4. Chronicled in an award winning video: In 2010, a young filmmaker from the Boston area, Kate Avery, came up to the race, interviewed participants, and shot some video. She also spent time traveling around New England to talk to some people who were an important part of the race's history. In 2011, Avery debuted her work, "Running The Rockpile" at the race. In the past three years the video has won awards at film festivals and premiered on New Hampshire Public TV in 2013. There are videos out there about other New Hampshire races but nothing as professional as Running The Rockpile.
3. George Etzweiller: When this runner from State College, Pa., crossed the finish line in 2011, he created a moment for the ages. That's because Etweiller was 91 years old. Then he came back in 2012 and 2013 and finished at the ages of 92 and 93. In other words this race has had three occasions when a finisher was over 90 years old. In case you are wondering, Etzweiller is registered for this year's edition.
2. Hall of Fame: When the race celebrated its 50th edition in 2010, a Hall of Fame was created. Similar to other shrines, each year a committee votes on nominees and inducts new members. This year will mark the fifth year of the Hall and two individuals will be inducted, Dunham and Plaistow's Craig Fram. A New Hampshire road race hall of fame is in the works but the NEDD Mount Washington Road Race is the only New Hampshire race with a hall of fame. Not even the Boston Marathon has one.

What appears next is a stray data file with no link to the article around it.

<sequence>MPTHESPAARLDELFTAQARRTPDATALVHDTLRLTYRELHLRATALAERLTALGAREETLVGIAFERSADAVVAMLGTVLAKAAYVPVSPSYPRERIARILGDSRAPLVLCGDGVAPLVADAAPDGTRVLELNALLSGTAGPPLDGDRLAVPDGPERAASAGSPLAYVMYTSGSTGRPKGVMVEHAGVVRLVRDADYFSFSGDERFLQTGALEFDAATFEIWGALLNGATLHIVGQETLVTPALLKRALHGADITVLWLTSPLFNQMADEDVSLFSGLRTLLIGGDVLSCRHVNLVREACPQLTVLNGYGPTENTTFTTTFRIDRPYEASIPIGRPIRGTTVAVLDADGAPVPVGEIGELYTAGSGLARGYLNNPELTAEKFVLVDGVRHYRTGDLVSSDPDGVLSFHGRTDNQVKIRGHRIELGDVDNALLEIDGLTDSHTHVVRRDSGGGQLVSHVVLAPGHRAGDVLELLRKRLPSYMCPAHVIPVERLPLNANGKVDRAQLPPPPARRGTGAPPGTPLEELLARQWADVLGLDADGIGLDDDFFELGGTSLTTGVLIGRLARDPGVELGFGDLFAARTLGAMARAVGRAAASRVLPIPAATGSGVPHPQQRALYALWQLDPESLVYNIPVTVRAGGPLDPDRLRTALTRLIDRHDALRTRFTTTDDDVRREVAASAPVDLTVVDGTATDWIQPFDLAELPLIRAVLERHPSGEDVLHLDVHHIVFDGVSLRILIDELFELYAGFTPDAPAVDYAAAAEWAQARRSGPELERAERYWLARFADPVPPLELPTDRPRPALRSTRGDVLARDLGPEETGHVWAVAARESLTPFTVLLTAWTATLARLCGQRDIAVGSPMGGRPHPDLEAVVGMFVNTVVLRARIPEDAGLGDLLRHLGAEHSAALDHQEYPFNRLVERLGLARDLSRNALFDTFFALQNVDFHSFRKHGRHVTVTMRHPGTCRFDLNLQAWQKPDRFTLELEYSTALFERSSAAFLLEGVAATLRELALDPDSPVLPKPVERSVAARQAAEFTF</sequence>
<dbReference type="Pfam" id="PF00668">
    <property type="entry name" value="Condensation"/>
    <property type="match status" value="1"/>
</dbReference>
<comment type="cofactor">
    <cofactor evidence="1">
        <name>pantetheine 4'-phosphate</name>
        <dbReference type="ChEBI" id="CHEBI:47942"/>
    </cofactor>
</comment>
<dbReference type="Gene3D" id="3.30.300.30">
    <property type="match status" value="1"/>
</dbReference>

1. You Can See Forever: On the clearest of days visibility stretches for miles. That means a runner or spectator can possibly see land in New Hampshire, Maine, Massachusetts, Vermont, New York and Canada. Think about that for a second: at the finish line of a road race one can see five states AND another country.See you at the mountain.
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Running shorts: Two weeks ago I chronicled the exploits the Millennium Running women's team, currently leading their division in the New England Grand Prix Series. Need to add two names to the roster, Lisa Jacobus, Deerfield and Megan Call, New London. ... Give it up for Enfield's Rich Smith. On June 1, Enfield went to Woodstock, Vt., and won the Covered Bridges Half Marathon, the third year is row he won the race. ... Speaking of combining the New Hampshire and Vermont running communities, the first NH-VT Covered Bridge Half Marathon takes place in Colebrook on June 21. Part of the course crosses the border into Vermont. The race is still accepting entries. ... Also on Saturday, June 21, is the Bobcat Bolt 5K in Durham. This used to be a 5K/10K event but the 10K has been dropped. ... Next Sunday, June 22, Nashua will be the site for the Rosanne's Rush for Research 5K Run/Walk to raise funds for triple negative breast cancer research
Andy Schachat's column appears every other week in the New Hampshire Sunday News. Email him at firstname.lastname@example.org.